Dr Mamuya, who appeared to co-author the study, highlights that in most cases, a hand is considered as a conveyer, meaning, it the key transmitter of diseases. Many people don’t know the best and proper way to wash their hands, he says from his experience from other studies he has co-authored.
Bunch of diseases
The diseases that can be transmitted through touching, according to Dr Kilawa Shindo, a medical doctor based on Kigoma Ujiji Hospital, can range from those caused by virus to bacterial. “These include, but not limited to, worms, tuberculosis, hepatitis, leprosy, scabies, fungal infection and other diarrhoeic related diseases.”
Even doctors, Dr Shindo shares, are required to wash their hands with sanitary soap after attending each patient. “Though in practice, this isn’t the case as you know the working environment of our hospitals,” adds Dr Shindo from Kigoma during a recent interview with Your Health. “Instead, we rub our hands with an anti-bacteria liquid [sanitiser] as an alternative.”
The spreading of a particular disease doesn’t need ‘a lot of hours’ to occur, even a second is enough to transmit a particular disease from one person to another, debunks Dr Mamuya.
“The spreading of any disease depends on something called viral infection, that is, how fast it can be transmitted. For example, if one will eat something infected with vibrio cholera-insects, which cause cholera-within a few moments, it can bring problems in one’s body like diarrhoea or vomiting,” he points out.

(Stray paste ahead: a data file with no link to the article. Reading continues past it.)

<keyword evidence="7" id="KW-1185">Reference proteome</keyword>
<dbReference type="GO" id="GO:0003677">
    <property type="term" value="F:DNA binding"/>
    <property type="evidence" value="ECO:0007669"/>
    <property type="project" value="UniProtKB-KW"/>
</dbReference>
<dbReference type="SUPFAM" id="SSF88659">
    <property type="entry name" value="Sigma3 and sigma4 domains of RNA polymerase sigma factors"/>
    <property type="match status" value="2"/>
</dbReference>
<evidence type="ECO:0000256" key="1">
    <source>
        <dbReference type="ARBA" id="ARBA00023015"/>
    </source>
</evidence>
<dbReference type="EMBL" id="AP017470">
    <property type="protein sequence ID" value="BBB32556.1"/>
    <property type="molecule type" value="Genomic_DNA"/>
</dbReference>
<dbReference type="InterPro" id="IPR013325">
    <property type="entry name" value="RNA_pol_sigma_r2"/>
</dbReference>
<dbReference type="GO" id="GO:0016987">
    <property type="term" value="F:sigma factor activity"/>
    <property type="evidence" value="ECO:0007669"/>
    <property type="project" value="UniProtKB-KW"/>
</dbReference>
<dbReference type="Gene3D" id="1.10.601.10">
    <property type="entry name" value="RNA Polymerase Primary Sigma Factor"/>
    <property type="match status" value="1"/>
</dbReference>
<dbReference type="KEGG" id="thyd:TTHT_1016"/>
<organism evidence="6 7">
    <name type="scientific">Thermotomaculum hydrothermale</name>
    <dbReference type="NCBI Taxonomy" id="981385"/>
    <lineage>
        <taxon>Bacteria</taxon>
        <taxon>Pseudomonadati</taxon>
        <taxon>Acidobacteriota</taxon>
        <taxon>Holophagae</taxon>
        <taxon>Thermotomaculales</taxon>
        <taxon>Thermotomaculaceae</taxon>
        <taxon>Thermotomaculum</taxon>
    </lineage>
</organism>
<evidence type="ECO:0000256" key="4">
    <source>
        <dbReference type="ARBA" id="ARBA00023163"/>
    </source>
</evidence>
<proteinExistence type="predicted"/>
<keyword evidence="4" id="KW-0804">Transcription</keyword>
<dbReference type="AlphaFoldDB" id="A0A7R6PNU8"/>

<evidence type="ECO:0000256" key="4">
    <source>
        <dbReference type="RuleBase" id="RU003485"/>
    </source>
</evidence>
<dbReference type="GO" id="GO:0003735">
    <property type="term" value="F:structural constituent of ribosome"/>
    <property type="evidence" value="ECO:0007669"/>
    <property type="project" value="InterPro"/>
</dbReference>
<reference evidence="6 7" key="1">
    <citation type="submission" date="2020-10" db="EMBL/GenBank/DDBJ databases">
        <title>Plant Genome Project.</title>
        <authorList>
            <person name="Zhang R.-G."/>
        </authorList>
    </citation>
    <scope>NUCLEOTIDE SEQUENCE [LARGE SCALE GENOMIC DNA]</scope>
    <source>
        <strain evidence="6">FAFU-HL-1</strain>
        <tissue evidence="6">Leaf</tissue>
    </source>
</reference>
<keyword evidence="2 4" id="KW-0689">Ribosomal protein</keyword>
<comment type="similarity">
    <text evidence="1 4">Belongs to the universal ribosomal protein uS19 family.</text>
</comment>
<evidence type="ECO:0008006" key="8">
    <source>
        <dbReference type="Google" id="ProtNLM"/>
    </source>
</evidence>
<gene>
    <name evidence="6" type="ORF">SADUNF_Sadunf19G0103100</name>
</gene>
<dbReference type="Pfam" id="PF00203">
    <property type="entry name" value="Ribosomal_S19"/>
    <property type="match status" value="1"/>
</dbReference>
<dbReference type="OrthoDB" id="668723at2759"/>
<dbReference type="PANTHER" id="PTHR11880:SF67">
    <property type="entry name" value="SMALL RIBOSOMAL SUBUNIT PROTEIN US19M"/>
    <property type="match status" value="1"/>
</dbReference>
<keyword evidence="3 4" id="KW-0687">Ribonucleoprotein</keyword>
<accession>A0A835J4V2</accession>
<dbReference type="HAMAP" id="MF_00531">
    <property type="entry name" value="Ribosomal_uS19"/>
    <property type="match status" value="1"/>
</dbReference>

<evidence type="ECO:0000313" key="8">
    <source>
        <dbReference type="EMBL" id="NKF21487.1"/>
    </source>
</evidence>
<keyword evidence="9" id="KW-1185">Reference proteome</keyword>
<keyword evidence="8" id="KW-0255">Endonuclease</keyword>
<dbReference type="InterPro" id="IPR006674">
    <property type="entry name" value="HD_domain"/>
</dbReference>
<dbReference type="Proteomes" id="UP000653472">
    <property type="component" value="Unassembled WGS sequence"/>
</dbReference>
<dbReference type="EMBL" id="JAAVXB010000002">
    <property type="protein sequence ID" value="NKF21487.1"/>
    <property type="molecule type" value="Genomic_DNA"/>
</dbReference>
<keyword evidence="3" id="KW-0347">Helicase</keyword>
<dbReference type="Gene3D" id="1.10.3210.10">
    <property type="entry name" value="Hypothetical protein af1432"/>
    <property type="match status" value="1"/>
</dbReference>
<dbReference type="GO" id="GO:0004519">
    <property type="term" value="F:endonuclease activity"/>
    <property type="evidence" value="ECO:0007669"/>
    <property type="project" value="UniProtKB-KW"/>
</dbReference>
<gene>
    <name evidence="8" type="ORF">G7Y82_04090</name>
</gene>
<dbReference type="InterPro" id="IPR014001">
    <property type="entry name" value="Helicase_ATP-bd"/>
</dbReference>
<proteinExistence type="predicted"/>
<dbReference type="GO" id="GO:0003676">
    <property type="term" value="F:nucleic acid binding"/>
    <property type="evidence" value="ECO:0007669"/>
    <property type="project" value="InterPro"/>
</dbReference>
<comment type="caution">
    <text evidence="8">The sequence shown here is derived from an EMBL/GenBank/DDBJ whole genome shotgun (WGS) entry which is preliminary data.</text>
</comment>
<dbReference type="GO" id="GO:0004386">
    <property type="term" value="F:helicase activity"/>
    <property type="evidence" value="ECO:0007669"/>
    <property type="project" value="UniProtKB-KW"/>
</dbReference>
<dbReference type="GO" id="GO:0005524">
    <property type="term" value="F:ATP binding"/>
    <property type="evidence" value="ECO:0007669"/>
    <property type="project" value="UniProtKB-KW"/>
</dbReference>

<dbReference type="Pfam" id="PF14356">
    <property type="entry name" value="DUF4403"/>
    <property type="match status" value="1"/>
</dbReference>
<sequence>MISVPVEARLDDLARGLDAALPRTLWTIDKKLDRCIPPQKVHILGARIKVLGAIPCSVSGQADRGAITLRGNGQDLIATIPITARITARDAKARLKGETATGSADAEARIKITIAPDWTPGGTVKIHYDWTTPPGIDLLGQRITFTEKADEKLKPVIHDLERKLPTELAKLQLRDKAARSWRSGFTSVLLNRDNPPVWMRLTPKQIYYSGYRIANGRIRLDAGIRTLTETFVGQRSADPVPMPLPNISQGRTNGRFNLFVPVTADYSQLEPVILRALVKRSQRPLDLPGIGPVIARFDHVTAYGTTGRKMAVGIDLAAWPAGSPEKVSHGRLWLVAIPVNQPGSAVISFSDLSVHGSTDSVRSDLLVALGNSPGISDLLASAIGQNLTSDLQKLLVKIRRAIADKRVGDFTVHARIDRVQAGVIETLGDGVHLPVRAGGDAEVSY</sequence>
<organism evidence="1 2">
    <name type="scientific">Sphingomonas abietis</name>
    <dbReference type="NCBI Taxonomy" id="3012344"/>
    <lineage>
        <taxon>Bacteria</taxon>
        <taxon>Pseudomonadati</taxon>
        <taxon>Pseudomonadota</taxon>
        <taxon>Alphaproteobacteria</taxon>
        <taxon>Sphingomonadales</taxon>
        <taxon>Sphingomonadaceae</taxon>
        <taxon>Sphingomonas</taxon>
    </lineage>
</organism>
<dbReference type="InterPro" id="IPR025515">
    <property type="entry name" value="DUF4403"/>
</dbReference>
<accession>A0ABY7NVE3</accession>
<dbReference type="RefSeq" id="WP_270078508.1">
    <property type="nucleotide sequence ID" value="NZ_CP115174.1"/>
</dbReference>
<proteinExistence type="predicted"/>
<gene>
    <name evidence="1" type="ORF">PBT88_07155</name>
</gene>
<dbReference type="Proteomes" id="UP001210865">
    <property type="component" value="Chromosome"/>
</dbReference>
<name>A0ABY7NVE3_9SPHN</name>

Dr Mamuya says there is a great need for people to cultivate the behaviour of washing hands. He says there are people who spread the bacteria in their hands thinking that they wash them away. Many people don’t use sanitary liquid in washing their hands, he offers.
“Even handshaking isn’t a good healthy behaviour. Can one be able to know where the hand had touched before they handshake it? Personally, I don’t prefer handshaking,” says Dr Mamuya.
Dr Mamuya advices that people should stop the behaviour of handshake. When touching something is unnecessary, people should restrain from touching them.
In expressing his view why most people do not have a culture of washing hands, despite being aware of its consequences, Dr Mamuya calls the problem “behavioural.”
He says everyone has his/her own upbringing and things that he/she deems casual as they have been with them since childhood. “Someone will tell you that ‘my father died at 99 and never washed his hands.” To change this behaviour, Dr Mamuya advices it would be a good idea that these people are built with the culture since their childhood.
“Once we stress this matter in a family level and in schools, it’ll go a great mile towards changing the persisting behaviour,” he says.
Ingredients for change